Fort Trumbull development about to pop
After years of frustration, development could soon be coming to the Fort Trumbull peninsula and nearby parcels. The catalyst is the growth of well-paying jobs at the Electric Boat offices there.
A couple of weeks ago the Executive Board of the Renaissance City Development Association approved a set of procedures for processing development proposals received outside of the request for proposals process. In the past, the development agency would periodically issue an RFP in hopes of attracting developers, only to get little or no response.
RCDA President Linda Mariani said in the last few months, however, developers have been contacting the agency. The board recognized it needed procedures for handling these proposals so that it can evaluate the projects using objective standards.
The fact that the development group needs such procedures in place because it is getting multiple proposals is a big deal.
Both Mariani and RCDA Executive Director Peter Davis said for proprietary reasons it is too soon to reveal potential development groups, but Davis said in a couple of months some of the plans will be ready to go public and be presented to the City Council.
It should be no surprise that developers are recognizing that the young engineers and other professionals hired to design submarines are an opportunity. Many would welcome modern, nearby rental housing in an urban center. Retail development could also likely arise to serve this group.
I confirmed that one area of interest is the two large parcels under RCDA control across from the Lawrence + Memorial Medical Group offices on Howard Street. L+M owns a sliver of land between the parcels and a source at the hospital confirmed a party has interest in acquiring it to smooth the path to future development. The parcels would need some environmental cleanup.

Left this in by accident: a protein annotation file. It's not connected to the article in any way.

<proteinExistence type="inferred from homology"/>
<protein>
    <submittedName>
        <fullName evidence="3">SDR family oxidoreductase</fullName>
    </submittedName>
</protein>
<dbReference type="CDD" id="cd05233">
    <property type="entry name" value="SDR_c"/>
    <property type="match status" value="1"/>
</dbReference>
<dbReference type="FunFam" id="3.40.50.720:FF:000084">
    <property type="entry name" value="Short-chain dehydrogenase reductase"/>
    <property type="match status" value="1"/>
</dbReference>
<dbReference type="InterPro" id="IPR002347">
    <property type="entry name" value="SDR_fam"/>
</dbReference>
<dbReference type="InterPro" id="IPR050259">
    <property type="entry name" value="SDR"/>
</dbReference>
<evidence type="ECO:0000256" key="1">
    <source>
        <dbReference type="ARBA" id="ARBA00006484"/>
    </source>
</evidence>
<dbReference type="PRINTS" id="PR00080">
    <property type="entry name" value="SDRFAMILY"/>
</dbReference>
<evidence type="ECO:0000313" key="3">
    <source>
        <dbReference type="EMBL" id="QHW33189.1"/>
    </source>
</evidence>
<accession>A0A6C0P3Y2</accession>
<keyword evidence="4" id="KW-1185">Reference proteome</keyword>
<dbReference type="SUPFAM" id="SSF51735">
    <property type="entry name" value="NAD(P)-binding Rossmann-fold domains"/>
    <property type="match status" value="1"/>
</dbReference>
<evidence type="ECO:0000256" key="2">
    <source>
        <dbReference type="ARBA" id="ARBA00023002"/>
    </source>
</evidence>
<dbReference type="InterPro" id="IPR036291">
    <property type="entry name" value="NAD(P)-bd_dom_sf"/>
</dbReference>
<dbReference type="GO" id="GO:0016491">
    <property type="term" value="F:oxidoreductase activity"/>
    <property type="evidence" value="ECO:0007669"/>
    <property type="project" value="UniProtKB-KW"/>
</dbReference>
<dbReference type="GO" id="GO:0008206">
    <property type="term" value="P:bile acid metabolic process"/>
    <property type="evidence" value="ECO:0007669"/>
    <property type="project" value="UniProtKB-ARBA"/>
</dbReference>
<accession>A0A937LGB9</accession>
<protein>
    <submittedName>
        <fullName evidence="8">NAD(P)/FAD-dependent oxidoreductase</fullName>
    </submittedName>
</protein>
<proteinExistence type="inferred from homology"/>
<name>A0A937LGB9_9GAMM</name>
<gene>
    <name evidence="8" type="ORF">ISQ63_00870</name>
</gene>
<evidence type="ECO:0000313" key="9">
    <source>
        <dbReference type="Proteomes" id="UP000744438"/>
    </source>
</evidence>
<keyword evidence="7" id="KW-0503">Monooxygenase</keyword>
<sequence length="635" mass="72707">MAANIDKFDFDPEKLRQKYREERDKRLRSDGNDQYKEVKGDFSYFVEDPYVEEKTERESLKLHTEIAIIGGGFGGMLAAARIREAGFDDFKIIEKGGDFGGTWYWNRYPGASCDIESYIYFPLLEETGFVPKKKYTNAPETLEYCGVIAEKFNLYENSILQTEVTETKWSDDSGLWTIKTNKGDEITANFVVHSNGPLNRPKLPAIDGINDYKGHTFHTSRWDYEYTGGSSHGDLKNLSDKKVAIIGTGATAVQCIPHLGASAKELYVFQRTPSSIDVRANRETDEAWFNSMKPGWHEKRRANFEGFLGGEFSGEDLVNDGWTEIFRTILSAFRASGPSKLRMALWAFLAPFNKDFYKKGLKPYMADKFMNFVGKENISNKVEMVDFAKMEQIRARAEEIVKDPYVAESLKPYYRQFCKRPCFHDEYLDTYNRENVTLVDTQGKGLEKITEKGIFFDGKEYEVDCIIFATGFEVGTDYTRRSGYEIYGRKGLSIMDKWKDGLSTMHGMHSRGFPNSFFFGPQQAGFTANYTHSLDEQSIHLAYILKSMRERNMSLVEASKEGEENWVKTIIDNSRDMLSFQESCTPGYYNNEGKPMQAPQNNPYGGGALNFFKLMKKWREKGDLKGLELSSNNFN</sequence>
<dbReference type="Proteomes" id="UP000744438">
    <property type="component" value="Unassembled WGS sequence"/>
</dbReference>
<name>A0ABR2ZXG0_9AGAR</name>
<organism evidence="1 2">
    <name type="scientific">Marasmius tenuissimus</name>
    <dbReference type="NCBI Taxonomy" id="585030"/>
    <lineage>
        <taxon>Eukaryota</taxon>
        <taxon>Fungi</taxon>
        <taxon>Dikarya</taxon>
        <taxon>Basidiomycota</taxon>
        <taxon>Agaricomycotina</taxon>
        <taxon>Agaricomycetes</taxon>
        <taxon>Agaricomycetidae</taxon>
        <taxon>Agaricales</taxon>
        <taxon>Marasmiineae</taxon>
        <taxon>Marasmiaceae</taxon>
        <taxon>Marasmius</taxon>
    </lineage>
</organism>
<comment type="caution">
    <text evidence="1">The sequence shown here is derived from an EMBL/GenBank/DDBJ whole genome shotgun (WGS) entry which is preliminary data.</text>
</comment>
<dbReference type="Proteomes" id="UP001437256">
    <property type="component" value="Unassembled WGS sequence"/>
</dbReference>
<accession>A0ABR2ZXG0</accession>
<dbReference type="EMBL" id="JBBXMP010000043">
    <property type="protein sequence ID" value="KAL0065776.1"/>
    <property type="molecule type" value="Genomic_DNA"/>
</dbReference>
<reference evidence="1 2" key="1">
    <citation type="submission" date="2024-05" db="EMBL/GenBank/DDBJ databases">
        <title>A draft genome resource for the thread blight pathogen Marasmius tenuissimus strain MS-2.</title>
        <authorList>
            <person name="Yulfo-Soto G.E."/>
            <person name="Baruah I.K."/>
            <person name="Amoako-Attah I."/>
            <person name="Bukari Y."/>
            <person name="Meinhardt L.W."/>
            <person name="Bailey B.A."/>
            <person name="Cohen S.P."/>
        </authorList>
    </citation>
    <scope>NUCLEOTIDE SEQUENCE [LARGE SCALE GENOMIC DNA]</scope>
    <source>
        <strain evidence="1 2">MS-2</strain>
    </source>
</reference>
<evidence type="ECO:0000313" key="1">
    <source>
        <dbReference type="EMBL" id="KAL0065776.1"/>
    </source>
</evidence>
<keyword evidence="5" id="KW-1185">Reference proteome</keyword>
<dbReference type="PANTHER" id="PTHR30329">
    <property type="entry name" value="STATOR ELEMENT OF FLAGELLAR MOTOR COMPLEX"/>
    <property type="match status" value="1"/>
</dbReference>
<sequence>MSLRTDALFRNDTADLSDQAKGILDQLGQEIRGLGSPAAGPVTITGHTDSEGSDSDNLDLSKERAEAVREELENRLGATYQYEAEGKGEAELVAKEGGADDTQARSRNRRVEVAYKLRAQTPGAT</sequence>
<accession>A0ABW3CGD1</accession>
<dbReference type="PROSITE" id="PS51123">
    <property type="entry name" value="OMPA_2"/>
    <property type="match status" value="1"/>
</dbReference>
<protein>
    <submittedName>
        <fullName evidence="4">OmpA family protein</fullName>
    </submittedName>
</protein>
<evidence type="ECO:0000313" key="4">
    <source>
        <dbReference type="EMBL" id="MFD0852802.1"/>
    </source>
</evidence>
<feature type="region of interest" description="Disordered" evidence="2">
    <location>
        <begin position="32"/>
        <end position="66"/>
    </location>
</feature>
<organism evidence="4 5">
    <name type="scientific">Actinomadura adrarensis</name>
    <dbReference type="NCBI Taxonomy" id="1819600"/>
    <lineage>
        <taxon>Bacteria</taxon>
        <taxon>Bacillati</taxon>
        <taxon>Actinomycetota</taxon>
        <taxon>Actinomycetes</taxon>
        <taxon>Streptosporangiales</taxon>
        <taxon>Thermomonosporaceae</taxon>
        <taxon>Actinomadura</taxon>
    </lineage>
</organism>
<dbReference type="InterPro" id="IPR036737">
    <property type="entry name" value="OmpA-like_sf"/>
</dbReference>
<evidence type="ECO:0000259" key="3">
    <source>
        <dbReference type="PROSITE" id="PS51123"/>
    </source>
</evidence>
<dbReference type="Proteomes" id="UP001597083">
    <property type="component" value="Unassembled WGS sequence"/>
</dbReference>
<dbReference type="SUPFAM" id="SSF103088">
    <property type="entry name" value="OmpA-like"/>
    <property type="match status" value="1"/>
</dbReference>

A source in city government told me that a hotel may be back in the mix. A combination of businesspeople in town for EB-related matters and tourists to the area provide the customers necessary to make such a project viable.
The RCDA website website promotes the potential of Parcel 1, located on the northern point of the peninsula and the largest parcel, for a hotel with up to 250 rooms and suites, which "would be expected to include a waterside restaurant and some meeting/event space."
Mariani expressed a high degree of confidence that this time development will happen, saying that the EB engineering offices have been a game changer.
Spurring more development was the vision when Pfizer built the two glittering office buildings on the waterfront with the aid of state investments and lavish tax breaks. But years lost on the ugly eminent domain fight and the subsequent recession and its aftermath grounded those plans. Fort Trumbull became a symbol of failure. Pfizer left, selling to EB.
Unlike his predecessor, Mayor Daryl Finizio, who wanted to keep reopening the eminent domain wounds and punish the development agency — formerly the New London Development Corp. — for past sins, Mayor Michael Passero has welcomed RCDA as a partner.
Passero found the funding to hire Davis, a former Norwich planner with long experience working with developers.
“It’s been a godsend having Peter,” said Mariani. “He talks in (the developer’s) language. He gets them the information they need.”
In their “Statement of Interest,” RCDA requires developers to state the nature of the project proposal, the background qualifications of the development group, past project experience, and financial and performance guarantees.
New London may yet live up to its potential.
Paul Choiniere is the editorial page editor.
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